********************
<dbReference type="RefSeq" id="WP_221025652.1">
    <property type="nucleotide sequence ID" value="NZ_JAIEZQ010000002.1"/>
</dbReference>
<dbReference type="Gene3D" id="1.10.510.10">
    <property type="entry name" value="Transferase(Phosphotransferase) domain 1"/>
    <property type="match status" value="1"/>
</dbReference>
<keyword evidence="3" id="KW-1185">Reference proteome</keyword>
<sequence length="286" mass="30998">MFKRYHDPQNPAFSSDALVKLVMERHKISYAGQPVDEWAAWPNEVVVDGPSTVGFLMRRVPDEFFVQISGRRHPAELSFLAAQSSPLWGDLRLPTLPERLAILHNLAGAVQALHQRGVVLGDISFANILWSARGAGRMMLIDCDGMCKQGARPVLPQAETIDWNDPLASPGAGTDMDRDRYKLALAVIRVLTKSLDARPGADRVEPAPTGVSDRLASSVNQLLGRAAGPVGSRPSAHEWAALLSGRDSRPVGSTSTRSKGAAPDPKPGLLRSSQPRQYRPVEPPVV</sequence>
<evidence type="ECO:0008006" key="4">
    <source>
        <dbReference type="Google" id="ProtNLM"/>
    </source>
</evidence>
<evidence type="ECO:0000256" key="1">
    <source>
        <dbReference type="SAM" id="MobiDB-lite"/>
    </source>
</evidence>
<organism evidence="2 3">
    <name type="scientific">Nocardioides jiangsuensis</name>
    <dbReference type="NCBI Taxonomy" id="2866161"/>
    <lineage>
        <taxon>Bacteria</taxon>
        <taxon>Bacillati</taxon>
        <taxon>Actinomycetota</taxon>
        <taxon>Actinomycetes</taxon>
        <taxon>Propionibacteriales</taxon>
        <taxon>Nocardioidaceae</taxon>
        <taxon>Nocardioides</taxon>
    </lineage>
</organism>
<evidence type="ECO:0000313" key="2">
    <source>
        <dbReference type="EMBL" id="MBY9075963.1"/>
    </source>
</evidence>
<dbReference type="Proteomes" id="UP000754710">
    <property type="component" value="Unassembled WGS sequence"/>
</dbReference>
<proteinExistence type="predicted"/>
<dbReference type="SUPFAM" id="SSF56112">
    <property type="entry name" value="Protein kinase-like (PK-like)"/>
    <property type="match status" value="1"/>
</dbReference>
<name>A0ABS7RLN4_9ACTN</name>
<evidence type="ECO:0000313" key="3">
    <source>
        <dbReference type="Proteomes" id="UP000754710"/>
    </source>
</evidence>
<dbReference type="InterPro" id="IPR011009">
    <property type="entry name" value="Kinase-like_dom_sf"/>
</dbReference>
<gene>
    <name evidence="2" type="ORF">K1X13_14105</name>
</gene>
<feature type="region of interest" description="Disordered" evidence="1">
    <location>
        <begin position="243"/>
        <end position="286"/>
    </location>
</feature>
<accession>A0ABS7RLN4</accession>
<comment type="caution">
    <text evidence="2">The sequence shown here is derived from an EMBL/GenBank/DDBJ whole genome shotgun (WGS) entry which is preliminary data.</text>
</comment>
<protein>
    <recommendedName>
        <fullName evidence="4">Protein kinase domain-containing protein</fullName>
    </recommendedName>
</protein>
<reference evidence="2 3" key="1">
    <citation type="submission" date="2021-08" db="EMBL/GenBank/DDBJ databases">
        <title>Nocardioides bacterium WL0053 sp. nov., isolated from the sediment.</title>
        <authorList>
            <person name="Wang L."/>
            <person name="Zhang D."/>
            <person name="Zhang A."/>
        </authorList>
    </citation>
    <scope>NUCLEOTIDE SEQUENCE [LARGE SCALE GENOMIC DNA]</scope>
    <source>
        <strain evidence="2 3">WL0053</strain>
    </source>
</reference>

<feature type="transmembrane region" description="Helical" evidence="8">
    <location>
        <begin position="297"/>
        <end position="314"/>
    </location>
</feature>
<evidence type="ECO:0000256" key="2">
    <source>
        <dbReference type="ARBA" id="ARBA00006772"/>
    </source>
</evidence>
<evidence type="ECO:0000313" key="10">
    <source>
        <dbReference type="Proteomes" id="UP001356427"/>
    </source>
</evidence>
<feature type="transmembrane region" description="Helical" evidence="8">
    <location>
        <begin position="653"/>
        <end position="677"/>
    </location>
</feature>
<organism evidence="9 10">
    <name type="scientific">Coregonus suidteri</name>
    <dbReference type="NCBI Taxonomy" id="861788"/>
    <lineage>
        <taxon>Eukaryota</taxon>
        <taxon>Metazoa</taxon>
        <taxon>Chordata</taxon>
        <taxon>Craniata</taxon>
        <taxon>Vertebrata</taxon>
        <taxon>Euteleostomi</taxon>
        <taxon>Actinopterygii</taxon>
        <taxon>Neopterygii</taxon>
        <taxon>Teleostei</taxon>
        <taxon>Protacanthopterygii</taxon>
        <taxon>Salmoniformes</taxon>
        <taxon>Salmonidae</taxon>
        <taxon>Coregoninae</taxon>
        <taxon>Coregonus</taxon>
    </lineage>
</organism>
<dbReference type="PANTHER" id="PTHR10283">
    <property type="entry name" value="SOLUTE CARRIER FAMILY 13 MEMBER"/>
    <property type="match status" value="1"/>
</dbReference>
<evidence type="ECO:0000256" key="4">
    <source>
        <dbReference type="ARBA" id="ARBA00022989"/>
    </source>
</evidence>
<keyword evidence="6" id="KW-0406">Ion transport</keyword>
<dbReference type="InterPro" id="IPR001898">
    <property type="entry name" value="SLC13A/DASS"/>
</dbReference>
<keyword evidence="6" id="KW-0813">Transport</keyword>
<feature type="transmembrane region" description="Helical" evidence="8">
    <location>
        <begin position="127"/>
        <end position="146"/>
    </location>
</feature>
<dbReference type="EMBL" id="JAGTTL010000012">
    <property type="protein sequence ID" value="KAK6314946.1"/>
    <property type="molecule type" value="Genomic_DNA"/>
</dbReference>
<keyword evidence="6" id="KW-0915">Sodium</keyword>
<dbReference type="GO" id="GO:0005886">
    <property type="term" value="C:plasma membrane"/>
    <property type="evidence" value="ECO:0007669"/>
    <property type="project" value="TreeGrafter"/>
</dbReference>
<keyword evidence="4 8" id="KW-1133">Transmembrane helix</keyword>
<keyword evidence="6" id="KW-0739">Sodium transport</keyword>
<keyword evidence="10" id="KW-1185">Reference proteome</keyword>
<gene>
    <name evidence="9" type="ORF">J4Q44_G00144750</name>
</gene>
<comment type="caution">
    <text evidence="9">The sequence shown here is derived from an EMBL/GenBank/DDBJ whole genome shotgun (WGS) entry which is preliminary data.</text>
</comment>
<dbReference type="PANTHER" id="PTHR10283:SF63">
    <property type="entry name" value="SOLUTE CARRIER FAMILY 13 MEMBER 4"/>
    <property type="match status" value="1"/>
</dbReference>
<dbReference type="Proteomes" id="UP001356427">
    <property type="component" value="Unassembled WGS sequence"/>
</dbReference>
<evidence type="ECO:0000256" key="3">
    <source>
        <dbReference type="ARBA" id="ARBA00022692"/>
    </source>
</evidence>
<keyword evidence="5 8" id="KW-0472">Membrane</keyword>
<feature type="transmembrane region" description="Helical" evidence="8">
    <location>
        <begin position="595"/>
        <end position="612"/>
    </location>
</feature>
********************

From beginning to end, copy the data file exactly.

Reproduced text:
<dbReference type="RefSeq" id="WP_221025652.1">
    <property type="nucleotide sequence ID" value="NZ_JAIEZQ010000002.1"/>
</dbReference>
<dbReference type="Gene3D" id="1.10.510.10">
    <property type="entry name" value="Transferase(Phosphotransferase) domain 1"/>
    <property type="match status" value="1"/>
</dbReference>
<keyword evidence="3" id="KW-1185">Reference proteome</keyword>
<sequence length="286" mass="30998">MFKRYHDPQNPAFSSDALVKLVMERHKISYAGQPVDEWAAWPNEVVVDGPSTVGFLMRRVPDEFFVQISGRRHPAELSFLAAQSSPLWGDLRLPTLPERLAILHNLAGAVQALHQRGVVLGDISFANILWSARGAGRMMLIDCDGMCKQGARPVLPQAETIDWNDPLASPGAGTDMDRDRYKLALAVIRVLTKSLDARPGADRVEPAPTGVSDRLASSVNQLLGRAAGPVGSRPSAHEWAALLSGRDSRPVGSTSTRSKGAAPDPKPGLLRSSQPRQYRPVEPPVV</sequence>
<evidence type="ECO:0008006" key="4">
    <source>
        <dbReference type="Google" id="ProtNLM"/>
    </source>
</evidence>
<evidence type="ECO:0000256" key="1">
    <source>
        <dbReference type="SAM" id="MobiDB-lite"/>
    </source>
</evidence>
<organism evidence="2 3">
    <name type="scientific">Nocardioides jiangsuensis</name>
    <dbReference type="NCBI Taxonomy" id="2866161"/>
    <lineage>
        <taxon>Bacteria</taxon>
        <taxon>Bacillati</taxon>
        <taxon>Actinomycetota</taxon>
        <taxon>Actinomycetes</taxon>
        <taxon>Propionibacteriales</taxon>
        <taxon>Nocardioidaceae</taxon>
        <taxon>Nocardioides</taxon>
    </lineage>
</organism>
<evidence type="ECO:0000313" key="2">
    <source>
        <dbReference type="EMBL" id="MBY9075963.1"/>
    </source>
</evidence>
<dbReference type="Proteomes" id="UP000754710">
    <property type="component" value="Unassembled WGS sequence"/>
</dbReference>
<proteinExistence type="predicted"/>
<dbReference type="SUPFAM" id="SSF56112">
    <property type="entry name" value="Protein kinase-like (PK-like)"/>
    <property type="match status" value="1"/>
</dbReference>
<name>A0ABS7RLN4_9ACTN</name>
<evidence type="ECO:0000313" key="3">
    <source>
        <dbReference type="Proteomes" id="UP000754710"/>
    </source>
</evidence>
<dbReference type="InterPro" id="IPR011009">
    <property type="entry name" value="Kinase-like_dom_sf"/>
</dbReference>
<gene>
    <name evidence="2" type="ORF">K1X13_14105</name>
</gene>
<feature type="region of interest" description="Disordered" evidence="1">
    <location>
        <begin position="243"/>
        <end position="286"/>
    </location>
</feature>
<accession>A0ABS7RLN4</accession>
<comment type="caution">
    <text evidence="2">The sequence shown here is derived from an EMBL/GenBank/DDBJ whole genome shotgun (WGS) entry which is preliminary data.</text>
</comment>
<protein>
    <recommendedName>
        <fullName evidence="4">Protein kinase domain-containing protein</fullName>
    </recommendedName>
</protein>
<reference evidence="2 3" key="1">
    <citation type="submission" date="2021-08" db="EMBL/GenBank/DDBJ databases">
        <title>Nocardioides bacterium WL0053 sp. nov., isolated from the sediment.</title>
        <authorList>
            <person name="Wang L."/>
            <person name="Zhang D."/>
            <person name="Zhang A."/>
        </authorList>
    </citation>
    <scope>NUCLEOTIDE SEQUENCE [LARGE SCALE GENOMIC DNA]</scope>
    <source>
        <strain evidence="2 3">WL0053</strain>
    </source>
</reference>

<feature type="transmembrane region" description="Helical" evidence="8">
    <location>
        <begin position="297"/>
        <end position="314"/>
    </location>
</feature>
<evidence type="ECO:0000256" key="2">
    <source>
        <dbReference type="ARBA" id="ARBA00006772"/>
    </source>
</evidence>
<evidence type="ECO:0000313" key="10">
    <source>
        <dbReference type="Proteomes" id="UP001356427"/>
    </source>
</evidence>
<feature type="transmembrane region" description="Helical" evidence="8">
    <location>
        <begin position="653"/>
        <end position="677"/>
    </location>
</feature>
<organism evidence="9 10">
    <name type="scientific">Coregonus suidteri</name>
    <dbReference type="NCBI Taxonomy" id="861788"/>
    <lineage>
        <taxon>Eukaryota</taxon>
        <taxon>Metazoa</taxon>
        <taxon>Chordata</taxon>
        <taxon>Craniata</taxon>
        <taxon>Vertebrata</taxon>
        <taxon>Euteleostomi</taxon>
        <taxon>Actinopterygii</taxon>
        <taxon>Neopterygii</taxon>
        <taxon>Teleostei</taxon>
        <taxon>Protacanthopterygii</taxon>
        <taxon>Salmoniformes</taxon>
        <taxon>Salmonidae</taxon>
        <taxon>Coregoninae</taxon>
        <taxon>Coregonus</taxon>
    </lineage>
</organism>
<dbReference type="PANTHER" id="PTHR10283">
    <property type="entry name" value="SOLUTE CARRIER FAMILY 13 MEMBER"/>
    <property type="match status" value="1"/>
</dbReference>
<evidence type="ECO:0000256" key="4">
    <source>
        <dbReference type="ARBA" id="ARBA00022989"/>
    </source>
</evidence>
<keyword evidence="6" id="KW-0406">Ion transport</keyword>
<dbReference type="InterPro" id="IPR001898">
    <property type="entry name" value="SLC13A/DASS"/>
</dbReference>
<keyword evidence="6" id="KW-0813">Transport</keyword>
<feature type="transmembrane region" description="Helical" evidence="8">
    <location>
        <begin position="127"/>
        <end position="146"/>
    </location>
</feature>
<dbReference type="EMBL" id="JAGTTL010000012">
    <property type="protein sequence ID" value="KAK6314946.1"/>
    <property type="molecule type" value="Genomic_DNA"/>
</dbReference>
<keyword evidence="6" id="KW-0915">Sodium</keyword>
<dbReference type="GO" id="GO:0005886">
    <property type="term" value="C:plasma membrane"/>
    <property type="evidence" value="ECO:0007669"/>
    <property type="project" value="TreeGrafter"/>
</dbReference>
<keyword evidence="4 8" id="KW-1133">Transmembrane helix</keyword>
<keyword evidence="6" id="KW-0739">Sodium transport</keyword>
<keyword evidence="10" id="KW-1185">Reference proteome</keyword>
<gene>
    <name evidence="9" type="ORF">J4Q44_G00144750</name>
</gene>
<comment type="caution">
    <text evidence="9">The sequence shown here is derived from an EMBL/GenBank/DDBJ whole genome shotgun (WGS) entry which is preliminary data.</text>
</comment>
<dbReference type="PANTHER" id="PTHR10283:SF63">
    <property type="entry name" value="SOLUTE CARRIER FAMILY 13 MEMBER 4"/>
    <property type="match status" value="1"/>
</dbReference>
<dbReference type="Proteomes" id="UP001356427">
    <property type="component" value="Unassembled WGS sequence"/>
</dbReference>
<evidence type="ECO:0000256" key="3">
    <source>
        <dbReference type="ARBA" id="ARBA00022692"/>
    </source>
</evidence>
<keyword evidence="5 8" id="KW-0472">Membrane</keyword>
<feature type="transmembrane region" description="Helical" evidence="8">
    <location>
        <begin position="595"/>
        <end position="612"/>
    </location>
</feature>